Martin Giese, Justin A. Haegele, and Anthony J. Maher

Background: Normative motor skill assessments occupy a privileged position in physical education scholarship and practice. So much so, in fact, they manifest as commonsense cultural arrangements in most movement contexts, including adapted physical education. The proliferation of such tools has generally been uncontested, until now. Purpose: We argue that normative motor skill assessments have ableist underpinnings and consequently may do more to subordinate, rather than empower disabled children. More specifically, we suggest that normative motor assessment tools and criteria, perhaps unintentionally, highlight what is perceived to be wrong, bad, and faulty about the ways disabled bodies look and move, thus reinforcing ableist norms and values relating to ability. Conclusions: We end by encouraging adapted physical education scholars and practitioners to critically reflect on ableist notions of ability, particularly as they relate to movement competence, and to work with disabled children because of their embodied experiences to co-design assessments that are more meaningful to disabled children.

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“From a Learning Perspective, It’s a Better Way for Them to Learn”: Impact of an Education Program on Two Youth Soccer Coaches’ Perspectives and Practices

Colin S. Barnes and Matthew D. Curtner-Smith

Purpose: To describe the following: (a) the impact of a progressive coach education program (CEP) on two grassroots youth soccer coaches’ perspectives and practices, and (b) the factors that helped and hindered the CEP’s effectiveness. Methods: Occupational socialization theory framed the study. Andros and Christian were observed during the CEP and pre- and post-CEP while coaching practices and games. Data were collected with four qualitative techniques and two systematic observation instruments. Qualitative data were reduced to themes by employing analytic induction and constant comparison. Descriptive statistics were computed for the categories in the systematic observation instruments. Findings: The CEP had a significant impact on Andros and a negligible one on Christian. The two coaches’ occupational socialization helped explain these differential effects. Conclusions: The study suggests that CEPs should have a greater impact on coaches if they are relatively lengthy, include follow-up support, and coach educators are aware of coaches’ acculturation and organizational socialization.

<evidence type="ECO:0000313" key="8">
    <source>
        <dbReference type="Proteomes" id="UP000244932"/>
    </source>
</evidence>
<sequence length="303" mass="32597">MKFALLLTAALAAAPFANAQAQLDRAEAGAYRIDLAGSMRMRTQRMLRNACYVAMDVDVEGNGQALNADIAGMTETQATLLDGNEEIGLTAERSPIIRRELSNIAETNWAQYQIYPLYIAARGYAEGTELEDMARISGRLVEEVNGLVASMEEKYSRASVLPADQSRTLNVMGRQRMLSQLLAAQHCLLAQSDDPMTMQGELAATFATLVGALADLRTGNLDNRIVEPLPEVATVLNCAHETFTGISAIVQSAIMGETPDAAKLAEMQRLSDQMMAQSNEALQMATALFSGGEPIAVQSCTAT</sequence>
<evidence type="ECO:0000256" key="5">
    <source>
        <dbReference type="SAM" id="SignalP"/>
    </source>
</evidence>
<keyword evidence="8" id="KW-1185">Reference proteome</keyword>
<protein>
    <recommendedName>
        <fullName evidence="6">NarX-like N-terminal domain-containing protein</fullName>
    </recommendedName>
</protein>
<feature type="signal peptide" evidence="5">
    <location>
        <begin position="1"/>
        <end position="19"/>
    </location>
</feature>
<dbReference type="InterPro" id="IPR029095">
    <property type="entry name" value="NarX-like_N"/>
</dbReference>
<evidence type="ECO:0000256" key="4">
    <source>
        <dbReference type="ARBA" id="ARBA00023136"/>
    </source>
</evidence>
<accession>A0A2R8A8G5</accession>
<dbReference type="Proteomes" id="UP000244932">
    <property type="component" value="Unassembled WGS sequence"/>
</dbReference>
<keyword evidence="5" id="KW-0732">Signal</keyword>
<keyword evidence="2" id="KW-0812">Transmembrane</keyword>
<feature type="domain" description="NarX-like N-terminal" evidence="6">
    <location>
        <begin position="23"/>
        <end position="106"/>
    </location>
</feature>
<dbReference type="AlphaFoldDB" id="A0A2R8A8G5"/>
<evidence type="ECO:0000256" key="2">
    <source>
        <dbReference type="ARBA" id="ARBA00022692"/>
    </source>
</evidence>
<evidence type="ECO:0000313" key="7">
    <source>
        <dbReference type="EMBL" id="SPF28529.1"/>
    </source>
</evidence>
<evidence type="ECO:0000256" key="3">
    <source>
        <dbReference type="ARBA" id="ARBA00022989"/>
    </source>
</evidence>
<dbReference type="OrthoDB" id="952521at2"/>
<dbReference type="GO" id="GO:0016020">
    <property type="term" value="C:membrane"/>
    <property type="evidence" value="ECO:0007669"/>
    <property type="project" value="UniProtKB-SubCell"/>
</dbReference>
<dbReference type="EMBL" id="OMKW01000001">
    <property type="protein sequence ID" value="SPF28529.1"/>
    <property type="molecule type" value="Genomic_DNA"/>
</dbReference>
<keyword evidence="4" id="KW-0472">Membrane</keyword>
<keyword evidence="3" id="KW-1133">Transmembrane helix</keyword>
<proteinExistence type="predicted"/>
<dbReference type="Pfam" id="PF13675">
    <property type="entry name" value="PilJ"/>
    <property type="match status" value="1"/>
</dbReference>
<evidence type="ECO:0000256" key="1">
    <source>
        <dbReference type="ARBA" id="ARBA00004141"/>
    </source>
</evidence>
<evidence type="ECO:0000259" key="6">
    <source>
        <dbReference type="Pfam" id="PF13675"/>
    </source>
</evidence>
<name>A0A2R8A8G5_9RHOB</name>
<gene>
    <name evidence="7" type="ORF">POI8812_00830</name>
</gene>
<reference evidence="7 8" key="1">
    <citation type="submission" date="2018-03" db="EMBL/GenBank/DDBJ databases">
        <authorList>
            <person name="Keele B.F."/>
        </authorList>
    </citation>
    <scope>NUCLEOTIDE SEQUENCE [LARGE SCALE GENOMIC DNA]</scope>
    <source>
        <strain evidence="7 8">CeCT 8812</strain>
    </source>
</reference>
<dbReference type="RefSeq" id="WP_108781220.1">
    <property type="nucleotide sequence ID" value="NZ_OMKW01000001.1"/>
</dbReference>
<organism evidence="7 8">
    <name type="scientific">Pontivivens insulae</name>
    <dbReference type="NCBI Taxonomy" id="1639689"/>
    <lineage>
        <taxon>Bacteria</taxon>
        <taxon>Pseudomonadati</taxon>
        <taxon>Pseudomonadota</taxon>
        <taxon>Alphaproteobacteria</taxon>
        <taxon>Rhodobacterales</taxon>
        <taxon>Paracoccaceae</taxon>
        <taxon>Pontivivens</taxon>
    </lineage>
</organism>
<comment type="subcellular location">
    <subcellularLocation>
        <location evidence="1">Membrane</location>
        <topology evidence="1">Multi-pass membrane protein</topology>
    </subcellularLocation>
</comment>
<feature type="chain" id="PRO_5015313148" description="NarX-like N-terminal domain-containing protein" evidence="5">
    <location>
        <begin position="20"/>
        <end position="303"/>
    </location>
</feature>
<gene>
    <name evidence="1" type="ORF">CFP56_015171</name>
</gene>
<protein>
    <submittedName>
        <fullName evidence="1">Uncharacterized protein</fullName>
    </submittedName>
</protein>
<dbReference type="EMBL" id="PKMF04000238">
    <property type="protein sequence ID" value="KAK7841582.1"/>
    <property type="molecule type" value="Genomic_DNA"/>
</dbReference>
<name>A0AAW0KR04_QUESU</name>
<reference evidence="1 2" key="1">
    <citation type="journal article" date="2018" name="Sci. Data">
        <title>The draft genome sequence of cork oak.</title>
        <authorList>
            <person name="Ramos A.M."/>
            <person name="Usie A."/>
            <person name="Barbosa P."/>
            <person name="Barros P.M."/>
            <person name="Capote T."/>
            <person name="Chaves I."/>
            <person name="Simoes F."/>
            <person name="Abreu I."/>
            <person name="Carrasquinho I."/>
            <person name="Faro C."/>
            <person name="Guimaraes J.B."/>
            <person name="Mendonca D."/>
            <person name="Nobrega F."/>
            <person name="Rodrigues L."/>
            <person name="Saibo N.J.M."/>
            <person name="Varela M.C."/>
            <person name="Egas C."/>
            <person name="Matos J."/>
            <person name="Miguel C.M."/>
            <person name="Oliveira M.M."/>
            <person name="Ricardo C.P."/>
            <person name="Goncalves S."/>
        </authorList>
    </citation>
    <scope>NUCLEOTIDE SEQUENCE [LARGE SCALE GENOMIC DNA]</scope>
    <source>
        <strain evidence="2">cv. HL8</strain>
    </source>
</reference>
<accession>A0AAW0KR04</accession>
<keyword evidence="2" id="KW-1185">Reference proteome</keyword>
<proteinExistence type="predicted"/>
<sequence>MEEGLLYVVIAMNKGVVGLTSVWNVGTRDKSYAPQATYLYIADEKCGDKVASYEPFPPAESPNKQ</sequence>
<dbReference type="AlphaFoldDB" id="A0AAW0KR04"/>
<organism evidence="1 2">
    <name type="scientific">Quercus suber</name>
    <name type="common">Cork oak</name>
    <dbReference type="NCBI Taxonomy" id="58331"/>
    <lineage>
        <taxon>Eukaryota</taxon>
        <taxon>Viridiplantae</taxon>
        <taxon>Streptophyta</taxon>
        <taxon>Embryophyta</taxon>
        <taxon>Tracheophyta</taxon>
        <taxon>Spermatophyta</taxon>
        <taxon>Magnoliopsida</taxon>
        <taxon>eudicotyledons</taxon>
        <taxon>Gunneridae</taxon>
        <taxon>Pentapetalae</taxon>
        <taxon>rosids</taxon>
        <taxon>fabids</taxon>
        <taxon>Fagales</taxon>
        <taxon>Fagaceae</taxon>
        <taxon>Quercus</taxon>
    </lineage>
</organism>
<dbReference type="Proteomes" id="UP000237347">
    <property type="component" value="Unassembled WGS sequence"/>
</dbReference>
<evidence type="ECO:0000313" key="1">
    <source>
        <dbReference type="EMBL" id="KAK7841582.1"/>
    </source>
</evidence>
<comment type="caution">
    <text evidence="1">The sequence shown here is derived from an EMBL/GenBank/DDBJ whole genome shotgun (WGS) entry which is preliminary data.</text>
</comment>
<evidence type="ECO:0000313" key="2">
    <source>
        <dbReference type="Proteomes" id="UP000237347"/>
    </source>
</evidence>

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Evaluating the Feasibility of the Education, Movement, and Understanding (EMU) Program: A Primary School-Based Physical Education Program Integrating Indigenous Games Alongside Numeracy and Literacy Skills

Narelle Eather, Nicholas Riley, Mark Babic, Andrew Bennie, John Maynard, and Philip J. Morgan

Purpose : The aim of this study was to develop, implement, and evaluate a 16-lesson integrated physical education program focusing on Indigenous games: Education, Movement, and Understanding (EMU). Method: The study aligned with current physical education, English, and mathematics syllabi and involved 105 children (9–12 years) from two primary schools (Awabakal Country, Australia; 2020). Children participated in sixteen 45–60 min EMU lessons over 8 weeks, with feasibility and preliminary efficacy outcomes assessed via mixed methods. Results: EMU was delivered successfully by the research team, with excellent student and teacher evaluations (M = 4.36–5.0 across 20 items). Improvements resulted for children’s cardiorespiratory fitness (d = 0.37, p = .001), enjoyment of sport (d = 0.27, p = .024), physical self-perceptions (d = 0.27, p = .043), and academic achievement (spelling d = 0.91, addition d = 0.40, subtraction d = 0.53, and division d = 0.68). No significant changes in well-being or multiplication scores resulted. Conclusion: Our results provide support for the feasibility and preliminary efficacy of EMU as a beneficial and enjoyable integrated primary school physical education program.

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Volume 42 (2023): Issue 2 (Apr 2023)